Loan defaults derail bank earnings
- An analysis of commercial banks who have since disclosed their half year earnings show a sequence of high bad-loans provisions along with growing non-performing loans (NPLs).
- The outlook on bank’s asset quality is set to remain volatile going into 2021 as the term of bank-loan restructures lapses in March.
- The IFRS-9 standard implemented from January 1, 2018 changed how banks recognize and provide for credit losses in financial reporting by changing terms on disclosure from an incurred loss to an expected credit loss (ECL) framework.
Growing borrowers risk profiles and loan defaults have thrown bank earnings off the trail as lenders continue to provision billions towards expected credit losses.
The higher provisions have left bank earnings through the first six months of the year trending downwards.
An analysis of commercial banks who have since disclosed their half year earnings show a sequence of high bad-loans provisions along with growing non-performing loans (NPLs).
The growth in NPLs being against the widespread restructure of customer loans by banks for a minimum 12 months along with guidelines by the Central Bank of Kenya (CBK).
Loan defaults along with anxiety on future credit losses have seen banks opt to set aside billions as cover for potential credit losses.
“We continue to see weaknesses in our customers. This has meant we have had to become much more conservative. Our level of provisions for potentially bad loans has increased four fold because of what we anticipate,” said KCB Group CEO Joshua Oigara.
The level of provisions has however differed as some banks opt to postpone funding into the credit-loss buffer.
The IFRS-9 standard implemented from January 1, 2018 changed how banks recognize and provide for credit losses in financial reporting by changing terms on disclosure from an incurred loss to an Expected Credit Loss (ECL) framework.
The implementation of the standard has however been open to interpretation by banks as some hold-off against doubling up on the provisions.
“Some banks have opted to take the bullet now while others have postponed provisioning into the future. The difference in the levels of provisioning we’re seeing is due to subjectivity in interpreting the current environment,” said Gerald Muriuki, a Senior Equities Researcher at Genghis Capital.
While some lenders chose to laugh now and cry later, Stanbic Bank says it has decided to take the initial pain.
“This environment is probably one in a hundred years. It’s been important to take a long-term view of our customers. We have therefore become prudent to put in place the required levels of provisions,” Stanbic Bank Kenya Chief Financial Officer Abraham Ongenge said.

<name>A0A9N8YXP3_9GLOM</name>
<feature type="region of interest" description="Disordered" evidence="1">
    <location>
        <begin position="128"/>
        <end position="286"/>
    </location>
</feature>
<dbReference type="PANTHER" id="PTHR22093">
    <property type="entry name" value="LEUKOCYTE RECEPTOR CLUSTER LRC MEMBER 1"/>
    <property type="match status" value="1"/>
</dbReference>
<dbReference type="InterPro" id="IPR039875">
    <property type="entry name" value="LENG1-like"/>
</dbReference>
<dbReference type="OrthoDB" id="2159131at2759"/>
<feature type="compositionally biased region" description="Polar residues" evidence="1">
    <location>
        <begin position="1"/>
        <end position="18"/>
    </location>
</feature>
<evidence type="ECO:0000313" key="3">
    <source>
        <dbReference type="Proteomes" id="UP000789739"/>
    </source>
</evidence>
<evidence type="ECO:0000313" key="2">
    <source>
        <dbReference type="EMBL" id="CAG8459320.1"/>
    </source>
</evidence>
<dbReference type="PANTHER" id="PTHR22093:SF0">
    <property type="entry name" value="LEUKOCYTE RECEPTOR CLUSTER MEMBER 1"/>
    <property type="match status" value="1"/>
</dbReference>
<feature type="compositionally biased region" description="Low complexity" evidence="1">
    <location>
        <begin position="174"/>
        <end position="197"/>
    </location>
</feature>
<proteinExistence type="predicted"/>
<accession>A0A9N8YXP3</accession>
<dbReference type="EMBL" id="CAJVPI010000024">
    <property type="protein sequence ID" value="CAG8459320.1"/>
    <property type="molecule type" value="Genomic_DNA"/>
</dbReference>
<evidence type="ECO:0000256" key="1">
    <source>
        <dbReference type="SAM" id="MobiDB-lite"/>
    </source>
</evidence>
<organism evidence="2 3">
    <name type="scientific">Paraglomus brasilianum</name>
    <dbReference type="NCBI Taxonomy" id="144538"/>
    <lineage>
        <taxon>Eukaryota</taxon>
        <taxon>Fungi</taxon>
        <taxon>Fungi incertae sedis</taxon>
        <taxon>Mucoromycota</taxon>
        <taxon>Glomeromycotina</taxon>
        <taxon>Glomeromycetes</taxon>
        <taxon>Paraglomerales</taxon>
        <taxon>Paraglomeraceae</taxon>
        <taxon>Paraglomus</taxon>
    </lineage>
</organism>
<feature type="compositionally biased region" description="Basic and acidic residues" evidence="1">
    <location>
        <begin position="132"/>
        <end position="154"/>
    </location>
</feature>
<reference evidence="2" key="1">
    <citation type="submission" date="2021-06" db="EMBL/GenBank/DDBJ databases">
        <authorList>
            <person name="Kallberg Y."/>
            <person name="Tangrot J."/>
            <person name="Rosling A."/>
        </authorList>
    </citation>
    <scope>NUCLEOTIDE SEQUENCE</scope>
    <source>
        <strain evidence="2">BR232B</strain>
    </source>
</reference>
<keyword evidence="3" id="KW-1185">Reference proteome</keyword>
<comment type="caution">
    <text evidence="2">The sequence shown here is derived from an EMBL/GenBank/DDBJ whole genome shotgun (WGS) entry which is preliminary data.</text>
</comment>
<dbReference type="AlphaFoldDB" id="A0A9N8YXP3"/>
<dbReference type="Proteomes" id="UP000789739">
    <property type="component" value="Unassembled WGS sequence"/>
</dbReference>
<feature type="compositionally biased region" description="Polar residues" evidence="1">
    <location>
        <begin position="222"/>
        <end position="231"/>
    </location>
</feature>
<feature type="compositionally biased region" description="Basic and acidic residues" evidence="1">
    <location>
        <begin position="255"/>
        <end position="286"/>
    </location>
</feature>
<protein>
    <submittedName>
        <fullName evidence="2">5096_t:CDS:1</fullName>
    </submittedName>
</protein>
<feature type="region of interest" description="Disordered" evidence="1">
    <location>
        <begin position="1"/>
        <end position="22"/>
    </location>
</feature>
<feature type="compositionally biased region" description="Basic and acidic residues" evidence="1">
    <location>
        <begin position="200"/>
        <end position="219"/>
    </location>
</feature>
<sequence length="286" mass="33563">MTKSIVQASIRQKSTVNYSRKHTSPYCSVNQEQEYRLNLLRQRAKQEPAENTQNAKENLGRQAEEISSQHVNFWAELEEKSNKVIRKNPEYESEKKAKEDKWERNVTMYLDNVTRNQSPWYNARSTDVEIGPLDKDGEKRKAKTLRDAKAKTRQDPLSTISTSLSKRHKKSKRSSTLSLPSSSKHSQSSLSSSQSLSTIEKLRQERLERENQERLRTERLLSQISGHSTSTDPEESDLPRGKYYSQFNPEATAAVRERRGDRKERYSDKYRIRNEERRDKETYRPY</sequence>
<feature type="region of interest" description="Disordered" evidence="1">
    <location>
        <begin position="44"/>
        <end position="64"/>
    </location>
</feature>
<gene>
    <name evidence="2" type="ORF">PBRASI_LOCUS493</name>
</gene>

The outlook on banks’ asset quality is set to remain volatile going into 2021 as the term of bank-loan restructures lapses in March.
According to disclosures by the CBK, commercial banks had restructured a combined Ksh.844.4 billion worth of credit lines to borrowers by the end of June including Ksh.240 billion in loans to households.
The curve of provisions and NPLs is expected to tinker with private sector credit growth as banks become more risk-averse.
Already, private sector credit growth has taken a downward turn declining to 7.6 per cent in June from 8.4 per cent in May.
CBK Governor Patrick Njoroge has however eased concerns on sector NPLs which stood at 13.1 percent in June as he expects a rebounding in activity to dilute borrowers’ risks.
“The issue of NPLs is not mechanical. These are highly exceptional times and it’s not the individual borrower credit risk that has changed. If everything was as it were before, the credit rating would not have been altered,” he told a May 28 news conference.
“Banks shouldn’t have been penalizing themselves for the risk and neither should they penalize borrowers.”
The country’s largest lender by asset base reported a 40 per cent decline in half year earnings on Wednesday to Ksh.7.6 billion.
Its level of loan-loss provisions increased by 367 per cent from Ksh.3 billion to 11 billion.
Gross NPLs in the period rose by 215 per cent to Ksh.83.9 billion from Ksh.39.1 billion.
KCB reported the restructure of Ksh.101 billion, the highest in the industry so far.
The Co-operative Bank of Kenya booked a Ksh.7.2 billion half-year profit which was 4 percentage points lower than in 2019.
Its level of provisioning rose by 57 per cent to Ksh.1.9 billion from Ksh.1.2 billion while Gross NPLs increased by 12 per cent to Ksh.34.3 billion.
Co-op restructured loans worth Ksh.39.2 billion in the period.
The lender reported a 37 per cent slump in earnings to Ksh.2.6 billion after raising its level of provisions by 85 per cent to Ksh.1.7 billion from Ksh.917 million.
Its share of NPLs meanwhile picked up 18 per cent to Ksh.21.2 billion while it restructured Ksh.38 billion of its loan book.
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